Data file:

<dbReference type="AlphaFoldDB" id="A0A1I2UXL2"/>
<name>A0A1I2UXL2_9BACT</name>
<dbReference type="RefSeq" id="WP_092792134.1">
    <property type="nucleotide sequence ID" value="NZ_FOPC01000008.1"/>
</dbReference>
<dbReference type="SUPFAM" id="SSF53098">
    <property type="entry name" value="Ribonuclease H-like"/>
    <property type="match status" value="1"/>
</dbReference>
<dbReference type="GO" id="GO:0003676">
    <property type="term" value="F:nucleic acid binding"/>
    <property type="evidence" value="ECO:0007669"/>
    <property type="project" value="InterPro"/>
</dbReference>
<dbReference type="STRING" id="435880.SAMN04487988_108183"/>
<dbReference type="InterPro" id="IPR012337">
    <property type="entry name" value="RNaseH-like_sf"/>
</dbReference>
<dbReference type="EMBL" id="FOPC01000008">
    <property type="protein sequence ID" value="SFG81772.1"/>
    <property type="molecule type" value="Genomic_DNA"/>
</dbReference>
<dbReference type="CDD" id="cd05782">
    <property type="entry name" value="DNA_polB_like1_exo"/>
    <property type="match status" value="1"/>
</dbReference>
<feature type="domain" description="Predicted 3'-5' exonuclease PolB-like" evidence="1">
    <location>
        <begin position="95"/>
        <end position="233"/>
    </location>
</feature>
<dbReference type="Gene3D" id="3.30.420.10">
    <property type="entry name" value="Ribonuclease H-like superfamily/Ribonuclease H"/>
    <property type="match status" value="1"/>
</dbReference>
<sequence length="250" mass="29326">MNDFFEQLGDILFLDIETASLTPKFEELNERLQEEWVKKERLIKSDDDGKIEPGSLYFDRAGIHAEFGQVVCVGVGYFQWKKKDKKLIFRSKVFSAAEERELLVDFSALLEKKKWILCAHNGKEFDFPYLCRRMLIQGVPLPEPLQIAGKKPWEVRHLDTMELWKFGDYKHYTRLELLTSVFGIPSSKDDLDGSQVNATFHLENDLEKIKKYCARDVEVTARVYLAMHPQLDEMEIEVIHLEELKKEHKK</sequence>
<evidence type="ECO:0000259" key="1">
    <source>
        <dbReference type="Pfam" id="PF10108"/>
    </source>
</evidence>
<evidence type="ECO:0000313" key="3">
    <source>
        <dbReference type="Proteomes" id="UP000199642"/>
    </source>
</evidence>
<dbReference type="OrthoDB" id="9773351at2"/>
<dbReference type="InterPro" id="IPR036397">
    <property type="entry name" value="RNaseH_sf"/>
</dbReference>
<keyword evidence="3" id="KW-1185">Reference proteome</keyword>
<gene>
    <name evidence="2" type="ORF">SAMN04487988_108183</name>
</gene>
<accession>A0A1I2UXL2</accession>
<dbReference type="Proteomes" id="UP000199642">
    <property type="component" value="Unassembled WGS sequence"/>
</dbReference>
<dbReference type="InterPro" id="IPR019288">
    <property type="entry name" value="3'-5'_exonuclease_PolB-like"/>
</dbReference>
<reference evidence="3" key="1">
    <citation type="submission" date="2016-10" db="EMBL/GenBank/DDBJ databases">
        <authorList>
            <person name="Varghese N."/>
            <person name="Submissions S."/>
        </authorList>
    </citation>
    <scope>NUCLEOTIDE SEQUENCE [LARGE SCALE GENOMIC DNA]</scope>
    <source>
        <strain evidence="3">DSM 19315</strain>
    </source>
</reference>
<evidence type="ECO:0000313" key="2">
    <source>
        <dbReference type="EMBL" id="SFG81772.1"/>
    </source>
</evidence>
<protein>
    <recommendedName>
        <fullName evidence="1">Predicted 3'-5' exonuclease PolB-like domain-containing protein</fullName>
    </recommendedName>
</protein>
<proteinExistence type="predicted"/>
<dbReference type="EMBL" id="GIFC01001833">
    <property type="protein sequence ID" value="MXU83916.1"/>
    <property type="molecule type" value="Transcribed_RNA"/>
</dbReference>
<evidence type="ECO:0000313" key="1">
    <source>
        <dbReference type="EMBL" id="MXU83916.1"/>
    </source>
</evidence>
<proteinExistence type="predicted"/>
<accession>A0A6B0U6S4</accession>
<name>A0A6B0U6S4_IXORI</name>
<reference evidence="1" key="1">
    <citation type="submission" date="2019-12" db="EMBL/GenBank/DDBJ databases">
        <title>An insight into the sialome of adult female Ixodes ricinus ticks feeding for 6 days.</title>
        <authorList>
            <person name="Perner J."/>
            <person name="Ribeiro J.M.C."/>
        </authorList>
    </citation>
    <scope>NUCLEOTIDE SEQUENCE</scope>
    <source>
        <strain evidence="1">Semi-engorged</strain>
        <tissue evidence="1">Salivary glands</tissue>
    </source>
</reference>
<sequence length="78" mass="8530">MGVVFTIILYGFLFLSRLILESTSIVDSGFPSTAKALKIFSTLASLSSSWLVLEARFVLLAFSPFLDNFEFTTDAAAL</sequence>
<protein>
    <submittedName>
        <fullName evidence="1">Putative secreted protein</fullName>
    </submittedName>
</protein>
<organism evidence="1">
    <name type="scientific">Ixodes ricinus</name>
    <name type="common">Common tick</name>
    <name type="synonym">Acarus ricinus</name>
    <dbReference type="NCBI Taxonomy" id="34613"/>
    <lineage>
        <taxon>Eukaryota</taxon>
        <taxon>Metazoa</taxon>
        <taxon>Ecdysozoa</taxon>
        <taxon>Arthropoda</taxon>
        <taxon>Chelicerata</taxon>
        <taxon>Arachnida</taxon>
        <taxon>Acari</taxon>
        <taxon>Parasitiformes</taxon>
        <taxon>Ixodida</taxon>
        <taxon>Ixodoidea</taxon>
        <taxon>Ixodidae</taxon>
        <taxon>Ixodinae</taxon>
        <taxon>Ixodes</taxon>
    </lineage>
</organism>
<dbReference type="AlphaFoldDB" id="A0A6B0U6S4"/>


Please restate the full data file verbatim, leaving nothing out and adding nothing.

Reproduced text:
<dbReference type="AlphaFoldDB" id="A0A1I2UXL2"/>
<name>A0A1I2UXL2_9BACT</name>
<dbReference type="RefSeq" id="WP_092792134.1">
    <property type="nucleotide sequence ID" value="NZ_FOPC01000008.1"/>
</dbReference>
<dbReference type="SUPFAM" id="SSF53098">
    <property type="entry name" value="Ribonuclease H-like"/>
    <property type="match status" value="1"/>
</dbReference>
<dbReference type="GO" id="GO:0003676">
    <property type="term" value="F:nucleic acid binding"/>
    <property type="evidence" value="ECO:0007669"/>
    <property type="project" value="InterPro"/>
</dbReference>
<dbReference type="STRING" id="435880.SAMN04487988_108183"/>
<dbReference type="InterPro" id="IPR012337">
    <property type="entry name" value="RNaseH-like_sf"/>
</dbReference>
<dbReference type="EMBL" id="FOPC01000008">
    <property type="protein sequence ID" value="SFG81772.1"/>
    <property type="molecule type" value="Genomic_DNA"/>
</dbReference>
<dbReference type="CDD" id="cd05782">
    <property type="entry name" value="DNA_polB_like1_exo"/>
    <property type="match status" value="1"/>
</dbReference>
<feature type="domain" description="Predicted 3'-5' exonuclease PolB-like" evidence="1">
    <location>
        <begin position="95"/>
        <end position="233"/>
    </location>
</feature>
<dbReference type="Gene3D" id="3.30.420.10">
    <property type="entry name" value="Ribonuclease H-like superfamily/Ribonuclease H"/>
    <property type="match status" value="1"/>
</dbReference>
<sequence length="250" mass="29326">MNDFFEQLGDILFLDIETASLTPKFEELNERLQEEWVKKERLIKSDDDGKIEPGSLYFDRAGIHAEFGQVVCVGVGYFQWKKKDKKLIFRSKVFSAAEERELLVDFSALLEKKKWILCAHNGKEFDFPYLCRRMLIQGVPLPEPLQIAGKKPWEVRHLDTMELWKFGDYKHYTRLELLTSVFGIPSSKDDLDGSQVNATFHLENDLEKIKKYCARDVEVTARVYLAMHPQLDEMEIEVIHLEELKKEHKK</sequence>
<evidence type="ECO:0000259" key="1">
    <source>
        <dbReference type="Pfam" id="PF10108"/>
    </source>
</evidence>
<evidence type="ECO:0000313" key="3">
    <source>
        <dbReference type="Proteomes" id="UP000199642"/>
    </source>
</evidence>
<dbReference type="OrthoDB" id="9773351at2"/>
<dbReference type="InterPro" id="IPR036397">
    <property type="entry name" value="RNaseH_sf"/>
</dbReference>
<keyword evidence="3" id="KW-1185">Reference proteome</keyword>
<gene>
    <name evidence="2" type="ORF">SAMN04487988_108183</name>
</gene>
<accession>A0A1I2UXL2</accession>
<dbReference type="Proteomes" id="UP000199642">
    <property type="component" value="Unassembled WGS sequence"/>
</dbReference>
<dbReference type="InterPro" id="IPR019288">
    <property type="entry name" value="3'-5'_exonuclease_PolB-like"/>
</dbReference>
<reference evidence="3" key="1">
    <citation type="submission" date="2016-10" db="EMBL/GenBank/DDBJ databases">
        <authorList>
            <person name="Varghese N."/>
            <person name="Submissions S."/>
        </authorList>
    </citation>
    <scope>NUCLEOTIDE SEQUENCE [LARGE SCALE GENOMIC DNA]</scope>
    <source>
        <strain evidence="3">DSM 19315</strain>
    </source>
</reference>
<evidence type="ECO:0000313" key="2">
    <source>
        <dbReference type="EMBL" id="SFG81772.1"/>
    </source>
</evidence>
<protein>
    <recommendedName>
        <fullName evidence="1">Predicted 3'-5' exonuclease PolB-like domain-containing protein</fullName>
    </recommendedName>
</protein>
<proteinExistence type="predicted"/>
<dbReference type="EMBL" id="GIFC01001833">
    <property type="protein sequence ID" value="MXU83916.1"/>
    <property type="molecule type" value="Transcribed_RNA"/>
</dbReference>
<evidence type="ECO:0000313" key="1">
    <source>
        <dbReference type="EMBL" id="MXU83916.1"/>
    </source>
</evidence>
<proteinExistence type="predicted"/>
<accession>A0A6B0U6S4</accession>
<name>A0A6B0U6S4_IXORI</name>
<reference evidence="1" key="1">
    <citation type="submission" date="2019-12" db="EMBL/GenBank/DDBJ databases">
        <title>An insight into the sialome of adult female Ixodes ricinus ticks feeding for 6 days.</title>
        <authorList>
            <person name="Perner J."/>
            <person name="Ribeiro J.M.C."/>
        </authorList>
    </citation>
    <scope>NUCLEOTIDE SEQUENCE</scope>
    <source>
        <strain evidence="1">Semi-engorged</strain>
        <tissue evidence="1">Salivary glands</tissue>
    </source>
</reference>
<sequence length="78" mass="8530">MGVVFTIILYGFLFLSRLILESTSIVDSGFPSTAKALKIFSTLASLSSSWLVLEARFVLLAFSPFLDNFEFTTDAAAL</sequence>
<protein>
    <submittedName>
        <fullName evidence="1">Putative secreted protein</fullName>
    </submittedName>
</protein>
<organism evidence="1">
    <name type="scientific">Ixodes ricinus</name>
    <name type="common">Common tick</name>
    <name type="synonym">Acarus ricinus</name>
    <dbReference type="NCBI Taxonomy" id="34613"/>
    <lineage>
        <taxon>Eukaryota</taxon>
        <taxon>Metazoa</taxon>
        <taxon>Ecdysozoa</taxon>
        <taxon>Arthropoda</taxon>
        <taxon>Chelicerata</taxon>
        <taxon>Arachnida</taxon>
        <taxon>Acari</taxon>
        <taxon>Parasitiformes</taxon>
        <taxon>Ixodida</taxon>
        <taxon>Ixodoidea</taxon>
        <taxon>Ixodidae</taxon>
        <taxon>Ixodinae</taxon>
        <taxon>Ixodes</taxon>
    </lineage>
</organism>
<dbReference type="AlphaFoldDB" id="A0A6B0U6S4"/>